Thursday, December 3, 2009

Stephen Boissoin Wins In General

Not a Total Victory But a Reasonable One

I have had a chance to do a preliminary review of the Judgment by the Honourable Mr. Justice E. C. Wilson in the Boissoin case.

I also have a later commentary and review here for visitors from Blazing Cat Fur, and others who stumble on this posting first.

Bottom line re constitutionality is that the impugning sections of the Alberta Human Rights, Citizenship and Multiculturalism Act, Sections 3(1) and 3(2) are not ultra vires the province, though the application of the provisions by the Panel was not within the acceptable limits of the legislation itself.

In short, Justice Wilson opined that the words in the passages used by the Panel to find guilt by Stephen Boissoin "are not of the extreme nature that the applicable definitions require. That the language may be jarring, offensive, bewildering, puerile, nonsensical, and insulting may admit of little doubt."

But, Justice Wilson has a bit of a sense of humour as he further states: " is unfortunate that Crown Counsel, in the course of cross examining the appellant's sole expert witness, asked the witness if he could explain the difference between the letter and Adolf Hitler's Mein Kampf. The damning innuendo is obvious. (on the other hand, if a parallel could be fairly drawn it should be noted that, far from being restrained, Mein Kampf is available at the Calgary Public Library.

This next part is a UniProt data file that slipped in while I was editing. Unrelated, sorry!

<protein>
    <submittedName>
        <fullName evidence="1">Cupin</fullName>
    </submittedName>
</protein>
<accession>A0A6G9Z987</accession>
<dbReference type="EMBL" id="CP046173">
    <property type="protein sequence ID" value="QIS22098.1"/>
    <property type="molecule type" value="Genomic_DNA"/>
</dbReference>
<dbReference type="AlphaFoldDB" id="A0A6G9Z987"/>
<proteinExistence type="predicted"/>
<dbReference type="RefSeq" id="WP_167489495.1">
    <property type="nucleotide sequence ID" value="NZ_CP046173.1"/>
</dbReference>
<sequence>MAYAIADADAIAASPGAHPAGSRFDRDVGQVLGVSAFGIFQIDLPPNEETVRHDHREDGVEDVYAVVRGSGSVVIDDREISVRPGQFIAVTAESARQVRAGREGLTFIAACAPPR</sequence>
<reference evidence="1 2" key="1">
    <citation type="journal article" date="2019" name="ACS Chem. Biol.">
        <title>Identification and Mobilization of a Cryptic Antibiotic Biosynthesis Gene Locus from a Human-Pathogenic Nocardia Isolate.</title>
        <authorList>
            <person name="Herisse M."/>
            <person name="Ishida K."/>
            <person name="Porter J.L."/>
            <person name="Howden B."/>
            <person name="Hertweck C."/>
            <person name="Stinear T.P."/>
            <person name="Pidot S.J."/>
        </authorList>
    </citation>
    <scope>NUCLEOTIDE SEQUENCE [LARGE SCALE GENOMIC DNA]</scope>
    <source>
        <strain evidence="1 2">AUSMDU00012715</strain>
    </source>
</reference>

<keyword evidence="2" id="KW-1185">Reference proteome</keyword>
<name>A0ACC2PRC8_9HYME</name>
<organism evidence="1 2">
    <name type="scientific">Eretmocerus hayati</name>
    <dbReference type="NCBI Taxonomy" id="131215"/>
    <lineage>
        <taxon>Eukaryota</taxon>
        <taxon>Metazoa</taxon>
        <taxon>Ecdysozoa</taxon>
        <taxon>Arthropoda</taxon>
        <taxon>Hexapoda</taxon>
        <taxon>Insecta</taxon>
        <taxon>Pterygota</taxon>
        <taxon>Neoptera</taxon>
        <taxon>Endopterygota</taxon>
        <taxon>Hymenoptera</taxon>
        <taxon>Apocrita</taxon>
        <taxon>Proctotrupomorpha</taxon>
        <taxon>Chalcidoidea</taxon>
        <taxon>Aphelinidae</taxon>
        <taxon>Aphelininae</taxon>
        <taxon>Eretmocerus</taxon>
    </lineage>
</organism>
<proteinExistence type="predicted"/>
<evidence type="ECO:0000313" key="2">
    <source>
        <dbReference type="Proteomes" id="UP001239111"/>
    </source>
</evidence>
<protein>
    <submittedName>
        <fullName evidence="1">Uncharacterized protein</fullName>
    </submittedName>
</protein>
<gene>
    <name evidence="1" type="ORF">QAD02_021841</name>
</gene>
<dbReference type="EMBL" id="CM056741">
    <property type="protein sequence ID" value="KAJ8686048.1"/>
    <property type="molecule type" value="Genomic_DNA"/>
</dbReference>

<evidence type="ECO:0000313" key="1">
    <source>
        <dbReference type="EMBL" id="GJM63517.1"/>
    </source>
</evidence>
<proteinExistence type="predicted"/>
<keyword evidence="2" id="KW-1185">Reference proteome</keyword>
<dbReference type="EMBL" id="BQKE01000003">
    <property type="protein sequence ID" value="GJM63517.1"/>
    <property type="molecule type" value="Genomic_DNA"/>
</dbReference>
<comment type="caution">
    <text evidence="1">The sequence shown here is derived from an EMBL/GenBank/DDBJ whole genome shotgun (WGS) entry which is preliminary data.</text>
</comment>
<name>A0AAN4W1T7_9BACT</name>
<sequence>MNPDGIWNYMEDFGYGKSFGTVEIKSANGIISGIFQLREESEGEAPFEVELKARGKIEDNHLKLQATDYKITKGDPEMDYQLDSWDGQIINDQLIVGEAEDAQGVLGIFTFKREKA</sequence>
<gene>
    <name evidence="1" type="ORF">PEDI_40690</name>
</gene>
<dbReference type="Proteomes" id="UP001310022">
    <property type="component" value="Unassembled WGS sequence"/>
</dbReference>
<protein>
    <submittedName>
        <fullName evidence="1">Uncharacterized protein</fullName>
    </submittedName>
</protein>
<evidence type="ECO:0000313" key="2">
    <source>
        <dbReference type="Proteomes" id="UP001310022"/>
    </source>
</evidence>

I checked the Calgary Public Library and in fact they currently have two copies of Mein Kampf, one out on loan (probably to some kind of hater or condemner) and one on hold for another soon to be miscreant. Of even more interest is that 3 more copies of the book are on order to add to the inventory.

Basically as to the findings of the panel against Stephen Boissoin, and the remedies they foisted upon him, Justice Wilson seemed to find that the Panel, you can read in Citizen Andreachuk if you choose, was unable to comprehend the English language, and failed to attempt to gather the context into their findings among other faults in their jarring, offensive, bewildering, puerile, nonsensical and insulting efforts to squeeze the crap out of Stephen Boissoin. He seems to have found them/her to be suffering from an abundance of political correctness, absent common sense. At least that's how it reads to me on first blush.

Still more to come tomorrow, I expect. By the way, the ruling is available here.

Early comment in from Rob Breakenridge at CHQR in Calgary, Canadian Constitution Foundation, and Edmonton Sun.

1 comment:

Anonymous said...

Blazing Cat Fur has the decision.